DIM A$ DIM B$ A$ = "FILE" B$ = "NAME" PRINT A$ + B$ PRINT "NEW " & A$ & B$
Result:
FILENAME NEW FILENAME
Remarks:
☞ String concatenation will not work with strings containing an embedded ASCII NULL.
The endofline continuation operator, _ , the underscore, may be used to split a long line of code into multiple lines. The underscore is placed at the end of each segment of the split line except for the last segment. The underscore must be separated by a space from the last character in the line segment.
For example, this line of code
ShellExecute(0, "open", "http://www.w3.org", "", 0, 1)
could have comments added explaining the parameters and be segmented into this
ShellExecute(0, _ ' handle to parent window "open", _ ' pointer to string that specifies operation to perform "http://www.w3.org", _ ' pointer to filename string "", _ ' pointer to string that specifies executablefile parameters 0, _ ' pointer to string that specifies default folder 1) ' whether file is shown when opened
☞ The endofline continuation operator will not work within a quoted literal string. For example,
$ONEXIT "echo Do not _ do this !"
will cause the following BCX translator generated error
Error! D:\t\snip.bas Unmatched Quotes at line 4 in Module: snip.bas Original line $ONEXIT "echo Do not _ ============== Current Tokens ============== 1 $ONEXIT 2 "echo Do not _ is a STRING LITERAL =============== Original Tokens =============== 1 $ONEXIT 2 "echo Do not _ is a string literal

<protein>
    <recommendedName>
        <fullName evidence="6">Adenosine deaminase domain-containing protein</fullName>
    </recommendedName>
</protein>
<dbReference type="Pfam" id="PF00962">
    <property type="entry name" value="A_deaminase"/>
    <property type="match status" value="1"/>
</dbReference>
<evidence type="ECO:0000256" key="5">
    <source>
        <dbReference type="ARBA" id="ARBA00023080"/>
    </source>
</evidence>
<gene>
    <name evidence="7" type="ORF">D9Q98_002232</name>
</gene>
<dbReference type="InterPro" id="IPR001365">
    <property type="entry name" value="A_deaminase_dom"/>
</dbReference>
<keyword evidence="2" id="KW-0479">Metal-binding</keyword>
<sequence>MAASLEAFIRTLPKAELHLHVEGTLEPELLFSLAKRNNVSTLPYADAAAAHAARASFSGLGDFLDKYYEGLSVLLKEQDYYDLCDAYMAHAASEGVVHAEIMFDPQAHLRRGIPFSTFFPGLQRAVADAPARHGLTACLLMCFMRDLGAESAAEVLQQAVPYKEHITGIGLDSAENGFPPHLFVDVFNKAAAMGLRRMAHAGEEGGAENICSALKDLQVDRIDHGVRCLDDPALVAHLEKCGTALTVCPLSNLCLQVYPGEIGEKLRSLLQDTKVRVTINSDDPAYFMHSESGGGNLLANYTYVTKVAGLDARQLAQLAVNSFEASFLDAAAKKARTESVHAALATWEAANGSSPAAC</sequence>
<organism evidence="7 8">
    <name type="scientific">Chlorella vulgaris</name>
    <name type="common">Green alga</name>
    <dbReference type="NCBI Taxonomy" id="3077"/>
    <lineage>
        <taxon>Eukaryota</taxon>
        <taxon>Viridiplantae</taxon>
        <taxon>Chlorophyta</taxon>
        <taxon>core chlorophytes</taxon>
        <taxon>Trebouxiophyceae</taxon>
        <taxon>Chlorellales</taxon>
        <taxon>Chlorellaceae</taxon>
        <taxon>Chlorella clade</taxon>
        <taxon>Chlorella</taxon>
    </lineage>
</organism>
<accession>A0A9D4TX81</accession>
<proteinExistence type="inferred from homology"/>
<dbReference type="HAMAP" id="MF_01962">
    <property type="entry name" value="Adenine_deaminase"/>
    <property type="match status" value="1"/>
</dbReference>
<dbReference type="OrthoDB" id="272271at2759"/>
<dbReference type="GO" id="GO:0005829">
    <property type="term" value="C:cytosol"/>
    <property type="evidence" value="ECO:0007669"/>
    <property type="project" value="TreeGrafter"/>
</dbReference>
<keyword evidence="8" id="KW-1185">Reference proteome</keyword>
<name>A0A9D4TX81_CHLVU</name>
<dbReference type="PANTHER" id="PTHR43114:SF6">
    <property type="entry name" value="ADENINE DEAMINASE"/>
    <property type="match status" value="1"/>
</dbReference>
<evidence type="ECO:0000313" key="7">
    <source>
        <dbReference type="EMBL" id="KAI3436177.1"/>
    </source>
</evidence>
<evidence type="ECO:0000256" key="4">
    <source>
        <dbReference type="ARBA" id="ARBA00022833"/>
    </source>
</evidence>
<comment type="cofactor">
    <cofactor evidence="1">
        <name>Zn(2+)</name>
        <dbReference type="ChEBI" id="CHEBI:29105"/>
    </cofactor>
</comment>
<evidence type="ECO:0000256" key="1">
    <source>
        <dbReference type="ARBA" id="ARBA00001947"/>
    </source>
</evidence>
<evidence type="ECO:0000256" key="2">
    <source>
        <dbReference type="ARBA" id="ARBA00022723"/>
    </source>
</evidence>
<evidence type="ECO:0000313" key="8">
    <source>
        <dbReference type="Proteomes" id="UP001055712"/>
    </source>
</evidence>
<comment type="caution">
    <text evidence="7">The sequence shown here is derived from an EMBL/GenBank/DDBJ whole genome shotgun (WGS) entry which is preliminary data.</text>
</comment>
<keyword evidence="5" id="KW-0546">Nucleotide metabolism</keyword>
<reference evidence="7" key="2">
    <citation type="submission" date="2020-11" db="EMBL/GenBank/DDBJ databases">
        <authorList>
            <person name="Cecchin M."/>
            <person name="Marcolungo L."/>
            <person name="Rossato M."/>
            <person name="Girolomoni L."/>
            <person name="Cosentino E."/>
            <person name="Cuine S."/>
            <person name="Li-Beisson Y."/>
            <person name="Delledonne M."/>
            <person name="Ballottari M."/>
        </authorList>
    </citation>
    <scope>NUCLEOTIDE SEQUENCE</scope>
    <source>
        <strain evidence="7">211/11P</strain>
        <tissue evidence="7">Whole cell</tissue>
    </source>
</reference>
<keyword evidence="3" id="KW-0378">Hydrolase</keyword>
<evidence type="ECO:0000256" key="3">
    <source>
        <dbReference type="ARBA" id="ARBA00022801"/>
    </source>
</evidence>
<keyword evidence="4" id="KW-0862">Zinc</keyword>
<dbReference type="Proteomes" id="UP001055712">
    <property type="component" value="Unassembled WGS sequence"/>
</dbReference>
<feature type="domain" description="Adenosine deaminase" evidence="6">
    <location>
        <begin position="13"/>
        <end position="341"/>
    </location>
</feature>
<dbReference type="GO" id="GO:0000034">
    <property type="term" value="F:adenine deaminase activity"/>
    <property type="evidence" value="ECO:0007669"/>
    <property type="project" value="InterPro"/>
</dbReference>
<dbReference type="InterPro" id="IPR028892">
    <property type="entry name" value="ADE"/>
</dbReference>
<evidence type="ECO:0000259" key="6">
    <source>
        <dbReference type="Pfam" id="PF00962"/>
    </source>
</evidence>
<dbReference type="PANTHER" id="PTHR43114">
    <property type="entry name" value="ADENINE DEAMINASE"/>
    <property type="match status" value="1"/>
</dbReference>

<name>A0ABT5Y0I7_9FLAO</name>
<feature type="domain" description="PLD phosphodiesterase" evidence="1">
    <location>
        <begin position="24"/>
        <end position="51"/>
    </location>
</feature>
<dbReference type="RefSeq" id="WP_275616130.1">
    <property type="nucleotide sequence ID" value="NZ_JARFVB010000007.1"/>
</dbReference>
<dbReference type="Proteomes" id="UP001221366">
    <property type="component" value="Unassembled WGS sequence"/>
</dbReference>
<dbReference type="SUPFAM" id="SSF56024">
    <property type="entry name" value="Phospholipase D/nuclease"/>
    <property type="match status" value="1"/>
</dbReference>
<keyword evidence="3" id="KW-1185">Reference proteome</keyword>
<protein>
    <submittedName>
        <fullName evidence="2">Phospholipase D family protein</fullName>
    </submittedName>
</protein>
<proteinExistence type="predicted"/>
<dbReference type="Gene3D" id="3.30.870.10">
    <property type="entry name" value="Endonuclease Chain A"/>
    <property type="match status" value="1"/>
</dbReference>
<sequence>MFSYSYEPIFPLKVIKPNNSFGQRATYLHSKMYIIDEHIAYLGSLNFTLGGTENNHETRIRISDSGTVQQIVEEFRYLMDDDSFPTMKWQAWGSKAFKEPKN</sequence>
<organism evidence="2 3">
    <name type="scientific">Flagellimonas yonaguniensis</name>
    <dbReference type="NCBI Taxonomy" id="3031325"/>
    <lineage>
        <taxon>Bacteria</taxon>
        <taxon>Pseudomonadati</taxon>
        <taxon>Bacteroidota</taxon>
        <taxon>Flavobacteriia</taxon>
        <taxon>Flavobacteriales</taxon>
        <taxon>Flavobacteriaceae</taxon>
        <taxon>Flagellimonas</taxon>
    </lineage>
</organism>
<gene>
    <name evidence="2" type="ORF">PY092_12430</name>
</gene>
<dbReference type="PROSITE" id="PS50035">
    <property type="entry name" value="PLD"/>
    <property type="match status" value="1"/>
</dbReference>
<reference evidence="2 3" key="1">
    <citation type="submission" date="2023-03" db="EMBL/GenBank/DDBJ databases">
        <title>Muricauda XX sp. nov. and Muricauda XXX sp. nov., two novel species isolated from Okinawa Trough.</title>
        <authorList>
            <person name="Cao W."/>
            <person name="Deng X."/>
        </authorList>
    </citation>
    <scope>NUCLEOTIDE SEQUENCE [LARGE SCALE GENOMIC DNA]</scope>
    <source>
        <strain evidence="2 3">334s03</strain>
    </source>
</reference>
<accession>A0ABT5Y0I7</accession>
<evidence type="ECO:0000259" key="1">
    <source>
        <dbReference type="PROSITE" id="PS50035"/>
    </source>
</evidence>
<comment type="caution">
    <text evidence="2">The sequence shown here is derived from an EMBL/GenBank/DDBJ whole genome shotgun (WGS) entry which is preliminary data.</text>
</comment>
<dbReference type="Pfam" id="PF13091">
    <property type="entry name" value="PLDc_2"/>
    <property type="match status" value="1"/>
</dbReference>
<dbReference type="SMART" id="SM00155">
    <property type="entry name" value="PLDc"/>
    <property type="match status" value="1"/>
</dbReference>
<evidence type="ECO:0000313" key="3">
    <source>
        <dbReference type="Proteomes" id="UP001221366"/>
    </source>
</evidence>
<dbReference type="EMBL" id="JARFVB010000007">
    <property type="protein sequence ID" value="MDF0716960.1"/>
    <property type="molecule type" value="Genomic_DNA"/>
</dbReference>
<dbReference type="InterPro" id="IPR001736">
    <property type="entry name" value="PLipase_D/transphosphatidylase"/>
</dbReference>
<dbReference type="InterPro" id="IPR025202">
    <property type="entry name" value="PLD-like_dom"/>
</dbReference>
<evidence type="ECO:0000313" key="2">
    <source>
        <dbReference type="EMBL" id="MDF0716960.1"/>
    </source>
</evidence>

String comparisons are made by taking corresponding characters from each string operand and comparing their ASCII codes. If the ASCII codes are the same for all the characters in both strings, the strings are equal. If the ASCII codes differ, the lower code number precedes the higher. If the end of one string is reached during string comparison, the shorter string is smaller if they are equal up to that point. Leading and trailing blanks are significant.
Strings can be compared using the following relational operators:
Operator Relation Expression = Equality X$ = Y$ <> Inequality X$ <> Y$ < Less than X$ < Y$ > Greater than X$ > Y$
☞ <= and >= cannot be used to compare case sensitive strings.
Example 1:
DIM S AS STRING DIM T AS STRING S="Test" T="Test" IF T$ = S$ THEN PRINT " S equals T" ELSE PRINT " S does not equal T" END IF
Result:
S equals T
Example 2: